How to air down tires

By: Discount Tire

tires aired down on rocky terrain

Off-roading brings out the adventurer in all of us. Whether it’s over rough terrain in a Jeep Gladiator or modifying a setup for soft-roading, there are many things to consider to get the full 4x4 experience.

We’ve covered off-roading before, from some of the best vehicles for it to the different tire types needed. But one thing we haven’t covered yet is how to air down tires for optimal off-roading traction and comfort. It’s an essential for any enthusiast and we’ve got all the details right here.

What does it mean to air tires down?

Say you drive the baddest off-roader equipped with some huge all-terrain or mud-terrain tires.

Wouldn’t you want to increase your rig’s traction and ride comfort over rough terrain?

Obviously, you want the best experience when you hit the trail. That’s where many off-roading enthusiasts turn to airing down their tires.

Airing down your off-roader’s tires simply means deflating them across varying levels of air pressure/PSI. By reducing the air pressure in your tires, it increases the surface grip on any rocky trail.

In fact, many all-terrain and mud-terrain tires are designed to be aired down. (It’s worth noting that aired down tires should only be driven on at slow speeds off-road and for short periods of time.)

If you’re new to the game, you’ll find that airing down your tires might come with a bit of trial and error.

Generally speaking, there’s no magic formula when it comes to the right air pressure. While it does depend on your tires, vehicle, trail/terrain, (and how often you go off-roading) most enthusiasts and experts are eventually able to determine the perfect amount after many test runs.

Online forums specific to your vehicle will likely have good documentation specific to your vehicle and the tires you have on it.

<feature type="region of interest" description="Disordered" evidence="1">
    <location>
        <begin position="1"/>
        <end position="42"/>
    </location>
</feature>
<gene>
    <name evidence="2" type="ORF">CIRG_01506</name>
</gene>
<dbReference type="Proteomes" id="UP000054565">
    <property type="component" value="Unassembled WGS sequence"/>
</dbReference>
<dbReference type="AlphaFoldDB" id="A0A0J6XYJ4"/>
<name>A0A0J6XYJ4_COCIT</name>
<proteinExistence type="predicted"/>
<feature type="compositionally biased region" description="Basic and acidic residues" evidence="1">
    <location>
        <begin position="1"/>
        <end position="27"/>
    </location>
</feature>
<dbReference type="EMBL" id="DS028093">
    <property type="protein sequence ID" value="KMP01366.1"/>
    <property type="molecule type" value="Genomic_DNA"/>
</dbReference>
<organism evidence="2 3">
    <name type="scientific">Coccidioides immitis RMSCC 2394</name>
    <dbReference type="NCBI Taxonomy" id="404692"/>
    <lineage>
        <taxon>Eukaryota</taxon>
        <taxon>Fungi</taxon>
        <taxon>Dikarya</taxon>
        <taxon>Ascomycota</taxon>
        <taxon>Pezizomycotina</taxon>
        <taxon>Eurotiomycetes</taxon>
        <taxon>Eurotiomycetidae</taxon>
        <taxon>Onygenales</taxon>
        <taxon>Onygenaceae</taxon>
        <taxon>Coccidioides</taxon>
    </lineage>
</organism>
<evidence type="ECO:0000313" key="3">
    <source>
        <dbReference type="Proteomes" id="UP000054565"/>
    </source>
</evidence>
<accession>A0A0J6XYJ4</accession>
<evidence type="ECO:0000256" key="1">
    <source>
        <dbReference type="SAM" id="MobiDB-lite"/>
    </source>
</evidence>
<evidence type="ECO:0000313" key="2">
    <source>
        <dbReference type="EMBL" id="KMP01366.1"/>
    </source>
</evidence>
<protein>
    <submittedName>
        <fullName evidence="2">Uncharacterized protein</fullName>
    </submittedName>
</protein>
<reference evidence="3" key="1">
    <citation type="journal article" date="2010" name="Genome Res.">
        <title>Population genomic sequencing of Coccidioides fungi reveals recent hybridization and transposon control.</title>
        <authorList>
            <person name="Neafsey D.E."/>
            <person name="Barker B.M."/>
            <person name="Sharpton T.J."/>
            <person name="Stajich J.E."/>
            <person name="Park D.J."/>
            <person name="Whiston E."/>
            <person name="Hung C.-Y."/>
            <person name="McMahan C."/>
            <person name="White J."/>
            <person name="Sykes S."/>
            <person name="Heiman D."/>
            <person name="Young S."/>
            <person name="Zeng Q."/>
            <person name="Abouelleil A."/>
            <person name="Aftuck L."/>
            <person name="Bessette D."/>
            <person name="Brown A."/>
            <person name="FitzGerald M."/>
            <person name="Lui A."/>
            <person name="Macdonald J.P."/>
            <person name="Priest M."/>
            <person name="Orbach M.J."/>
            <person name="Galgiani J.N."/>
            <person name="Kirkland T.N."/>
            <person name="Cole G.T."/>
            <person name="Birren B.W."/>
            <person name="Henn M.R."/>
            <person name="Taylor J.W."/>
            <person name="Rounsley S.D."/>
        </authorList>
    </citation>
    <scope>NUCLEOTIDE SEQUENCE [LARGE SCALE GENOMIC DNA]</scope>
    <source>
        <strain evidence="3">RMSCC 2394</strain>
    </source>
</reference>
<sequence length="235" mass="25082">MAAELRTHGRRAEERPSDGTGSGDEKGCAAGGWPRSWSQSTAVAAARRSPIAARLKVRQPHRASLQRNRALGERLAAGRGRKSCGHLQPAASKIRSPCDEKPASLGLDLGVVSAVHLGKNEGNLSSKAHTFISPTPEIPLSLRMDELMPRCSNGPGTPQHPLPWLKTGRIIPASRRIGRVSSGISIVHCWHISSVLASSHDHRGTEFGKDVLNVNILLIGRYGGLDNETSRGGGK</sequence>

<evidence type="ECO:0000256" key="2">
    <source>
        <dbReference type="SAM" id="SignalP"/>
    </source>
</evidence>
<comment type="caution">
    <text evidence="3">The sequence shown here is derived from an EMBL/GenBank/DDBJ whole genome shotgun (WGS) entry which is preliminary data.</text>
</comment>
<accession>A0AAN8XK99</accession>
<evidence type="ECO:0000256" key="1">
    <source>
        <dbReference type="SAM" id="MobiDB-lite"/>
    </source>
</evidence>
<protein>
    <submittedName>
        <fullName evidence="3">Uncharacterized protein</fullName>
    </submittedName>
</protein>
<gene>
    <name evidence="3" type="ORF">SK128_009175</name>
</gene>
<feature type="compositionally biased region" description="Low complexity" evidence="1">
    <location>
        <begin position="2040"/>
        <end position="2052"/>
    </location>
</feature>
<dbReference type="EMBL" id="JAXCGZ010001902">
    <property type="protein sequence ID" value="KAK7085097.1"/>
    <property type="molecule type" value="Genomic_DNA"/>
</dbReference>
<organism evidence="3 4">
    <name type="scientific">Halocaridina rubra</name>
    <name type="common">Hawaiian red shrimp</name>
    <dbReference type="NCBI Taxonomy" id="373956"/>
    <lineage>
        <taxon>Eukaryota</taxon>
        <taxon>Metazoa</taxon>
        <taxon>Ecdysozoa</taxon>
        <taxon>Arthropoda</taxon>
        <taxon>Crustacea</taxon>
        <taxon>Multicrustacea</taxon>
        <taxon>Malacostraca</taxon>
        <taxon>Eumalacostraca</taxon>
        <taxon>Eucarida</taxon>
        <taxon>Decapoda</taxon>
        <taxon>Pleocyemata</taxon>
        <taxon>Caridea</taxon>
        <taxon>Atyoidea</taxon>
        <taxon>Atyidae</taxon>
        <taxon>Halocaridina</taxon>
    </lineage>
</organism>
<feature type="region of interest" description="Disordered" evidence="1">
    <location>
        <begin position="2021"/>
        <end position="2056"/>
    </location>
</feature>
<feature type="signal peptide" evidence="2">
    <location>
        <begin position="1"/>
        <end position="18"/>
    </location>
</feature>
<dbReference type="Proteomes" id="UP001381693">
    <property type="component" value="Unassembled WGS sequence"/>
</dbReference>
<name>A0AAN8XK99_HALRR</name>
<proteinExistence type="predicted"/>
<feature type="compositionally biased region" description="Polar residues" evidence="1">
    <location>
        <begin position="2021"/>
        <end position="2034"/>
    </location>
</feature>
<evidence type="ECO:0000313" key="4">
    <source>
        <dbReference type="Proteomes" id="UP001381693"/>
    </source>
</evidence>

Safety Considerations

One of the biggest issues with underinflating your tires is that if the pressure is too low, the inside of the tires can overheat—risking tire failure at one of the least ideal moments possible. Aired down off road tires are also unsafe to drive on paved roads, so if you choose to air down you must be prepared to air them back to normal as soon as you’re back on pavement.

If your tires aren’t properly inflated when switching to regular roads, they’ll wear down substantially faster and do serious damage to your vehicle’s fuel economy. Many serious off-roaders have air pumps or canisters of CO2 for this reason.

(Check out our guide to tire inflation for more detailed info.)

Most off-road forums specify that it’s mostly safe to reduce your air pressure by 25% of your recommended PSI for comfort and traction moderate trails. For aggressive rocky terrain, dropping down between 30-35% would allow you to grip onto heavy rocks with ease.

As previously stated, it depends on many subjective factors and conditions. Extra research will provide valuable guidance if you’re just starting out.

How to air your tires down

There are a variety of techniques when it comes to airing down your tires. You can use just about anything, from a rock to an adjustable tire deflator.

While using a pebble or even your fingernail might be tempting, you could damage the tire stem or get the object stuck in the valve.

(Using random objects has the potential for injury or leaving you stranded, so this is not advised.)

But there are accessories and specific tools to get deflating your tires right.

A power tank is a common, jack-of-all-trades accessory for any off-road enthusiast. These provide fast and reliable air and can support even the largest of tires. Check out our ebay site for some of our popular ones.

Automatic tire deflators do most of the work for you, so all you have to do is manually set them to a specific air pressure and twist them onto each valve stem. There are many automatic deflators available that come with a pressure gauge as well, so you can track just how much air you’re letting out.

Talk about tire-ing

As always, practice makes perfect. Altering your tire pressure can seem intimidating and even feel wrong at first, but with trial and error you’ll be able to figure out the perfect off-roading PSI for your setup in no time.

If you’ve got questions, we’ve definitely got answers. Stop by any of our Discount Tire locations (especially if you’re just coming back from the trail) and speak to one of our experts today!